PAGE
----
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I was making the $\ce{H3BO3}$ structure and tried to think of hybridization of oxygen atoms and got confused between $\mathrm{sp^2}$ and $\mathrm{sp^3}$. Boron has empty orbitals, so the lone pairs of oxygen can do backbonding with boron, resulting in $\mathrm{sp^2}$ hybridization. But at a moment only one out of three oxygen atoms would do so. What about other two oxygens?

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  • $\begingroup$ Whenever the lone pair electrons goes in resonance, hybridisation decreases $\endgroup$
    – Ritil
    Jul 14, 2022 at 17:49

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All three oxygen atoms backdonate a π-electron pair and thus they are all $\mathrm{sp^2}$. When you construct the molecular orbitals, you find that the π orbitals are as follows:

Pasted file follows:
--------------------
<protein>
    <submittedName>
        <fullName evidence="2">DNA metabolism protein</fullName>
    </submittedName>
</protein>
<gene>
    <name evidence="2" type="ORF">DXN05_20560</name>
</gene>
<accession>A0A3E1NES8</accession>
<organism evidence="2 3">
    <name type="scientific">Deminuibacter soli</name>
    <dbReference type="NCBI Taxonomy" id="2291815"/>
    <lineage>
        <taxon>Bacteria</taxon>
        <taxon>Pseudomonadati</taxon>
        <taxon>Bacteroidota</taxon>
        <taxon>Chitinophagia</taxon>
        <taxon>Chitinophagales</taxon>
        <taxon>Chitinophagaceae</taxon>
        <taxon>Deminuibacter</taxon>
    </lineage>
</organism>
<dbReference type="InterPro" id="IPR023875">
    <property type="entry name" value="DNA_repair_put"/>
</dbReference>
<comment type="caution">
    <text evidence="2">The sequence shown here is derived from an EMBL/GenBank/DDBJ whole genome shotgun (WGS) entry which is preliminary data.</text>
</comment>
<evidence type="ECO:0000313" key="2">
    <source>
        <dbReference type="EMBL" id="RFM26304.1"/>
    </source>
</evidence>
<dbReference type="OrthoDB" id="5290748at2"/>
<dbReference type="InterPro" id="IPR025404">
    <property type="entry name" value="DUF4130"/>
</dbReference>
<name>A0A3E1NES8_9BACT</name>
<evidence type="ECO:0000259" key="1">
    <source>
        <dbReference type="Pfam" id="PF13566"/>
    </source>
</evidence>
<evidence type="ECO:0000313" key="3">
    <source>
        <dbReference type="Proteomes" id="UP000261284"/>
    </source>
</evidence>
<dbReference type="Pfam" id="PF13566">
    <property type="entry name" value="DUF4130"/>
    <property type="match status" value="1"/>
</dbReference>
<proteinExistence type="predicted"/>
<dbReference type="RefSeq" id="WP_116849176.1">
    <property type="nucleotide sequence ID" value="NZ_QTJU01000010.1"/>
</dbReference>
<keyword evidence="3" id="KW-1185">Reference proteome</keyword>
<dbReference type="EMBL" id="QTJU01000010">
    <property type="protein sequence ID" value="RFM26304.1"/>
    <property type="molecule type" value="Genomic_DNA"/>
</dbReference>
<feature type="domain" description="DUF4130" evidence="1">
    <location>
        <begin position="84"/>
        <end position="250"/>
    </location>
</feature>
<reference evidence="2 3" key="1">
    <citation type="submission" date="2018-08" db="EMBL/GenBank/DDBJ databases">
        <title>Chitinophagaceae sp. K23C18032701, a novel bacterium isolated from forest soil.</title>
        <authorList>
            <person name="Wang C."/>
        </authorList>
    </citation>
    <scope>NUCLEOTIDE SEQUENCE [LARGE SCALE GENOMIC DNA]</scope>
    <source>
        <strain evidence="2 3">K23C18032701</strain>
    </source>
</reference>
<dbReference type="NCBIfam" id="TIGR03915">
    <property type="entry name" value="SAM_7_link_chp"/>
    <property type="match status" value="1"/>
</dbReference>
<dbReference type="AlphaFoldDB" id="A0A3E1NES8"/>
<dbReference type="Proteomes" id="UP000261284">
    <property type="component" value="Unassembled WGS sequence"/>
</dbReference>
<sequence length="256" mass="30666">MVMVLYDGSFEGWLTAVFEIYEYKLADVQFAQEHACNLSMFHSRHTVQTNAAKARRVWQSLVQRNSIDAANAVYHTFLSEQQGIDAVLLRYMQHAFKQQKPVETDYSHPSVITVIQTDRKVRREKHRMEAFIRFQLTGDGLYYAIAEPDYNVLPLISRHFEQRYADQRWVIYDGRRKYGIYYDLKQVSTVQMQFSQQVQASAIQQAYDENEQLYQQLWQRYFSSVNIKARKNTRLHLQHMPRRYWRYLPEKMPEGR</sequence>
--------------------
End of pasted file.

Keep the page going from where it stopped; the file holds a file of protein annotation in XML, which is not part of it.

• One orbital bonds the boron atoms to all three oxygen atoms in a double Y shape — one Y on each side of the molecular plane.

  • Two orbitals are nonbonding because they have electron density on the oxygen atoms only; the boron is a node. (This corresponds to two oxygen atoms having a second lone pair whenever you draw any one of the contributing valence-bond structures.)

  • Finally, an antibonding orbital, which has the same threefold rotational symmetry as the bonding one but the oxygen atoms contribute out of phase from the boron atoms.

Since there are six π electrons (two from each oxygen atom but none from the electron-deficient boron), only the bonding and nonbonding orbitals are occupied and thus the molecule is bonded with the planar, $\mathrm{sp^2}$-hybridized structure.

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    $\begingroup$ Thank you very much , this cleared my doubt . $\endgroup$ Jul 15, 2022 at 8:07

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